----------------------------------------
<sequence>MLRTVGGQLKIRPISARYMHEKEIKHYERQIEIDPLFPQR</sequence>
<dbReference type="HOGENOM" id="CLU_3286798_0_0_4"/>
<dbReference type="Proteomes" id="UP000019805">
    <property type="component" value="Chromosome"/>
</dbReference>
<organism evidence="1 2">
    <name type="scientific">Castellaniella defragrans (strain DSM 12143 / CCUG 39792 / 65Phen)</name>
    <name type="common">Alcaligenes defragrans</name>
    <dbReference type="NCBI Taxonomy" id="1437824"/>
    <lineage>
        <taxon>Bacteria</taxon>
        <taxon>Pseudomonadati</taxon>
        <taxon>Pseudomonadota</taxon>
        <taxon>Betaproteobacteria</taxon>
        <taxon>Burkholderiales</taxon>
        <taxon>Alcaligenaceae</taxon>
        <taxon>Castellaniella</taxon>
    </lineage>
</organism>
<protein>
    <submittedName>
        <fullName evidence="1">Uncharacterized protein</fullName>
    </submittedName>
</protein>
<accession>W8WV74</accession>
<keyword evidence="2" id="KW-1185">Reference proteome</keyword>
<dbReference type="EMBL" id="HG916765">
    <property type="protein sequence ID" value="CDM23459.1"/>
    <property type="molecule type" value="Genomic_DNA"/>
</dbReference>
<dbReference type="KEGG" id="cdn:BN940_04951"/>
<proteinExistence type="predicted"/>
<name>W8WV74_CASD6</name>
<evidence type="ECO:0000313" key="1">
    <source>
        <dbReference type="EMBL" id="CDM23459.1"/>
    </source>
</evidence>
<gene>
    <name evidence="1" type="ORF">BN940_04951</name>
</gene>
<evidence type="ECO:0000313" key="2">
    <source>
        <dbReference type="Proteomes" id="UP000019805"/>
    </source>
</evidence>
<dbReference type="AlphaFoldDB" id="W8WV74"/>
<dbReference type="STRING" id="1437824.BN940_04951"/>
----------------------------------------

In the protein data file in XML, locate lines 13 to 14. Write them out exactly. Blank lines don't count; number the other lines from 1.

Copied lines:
        <taxon>Pseudomonadota</taxon>
        <taxon>Betaproteobacteria</taxon>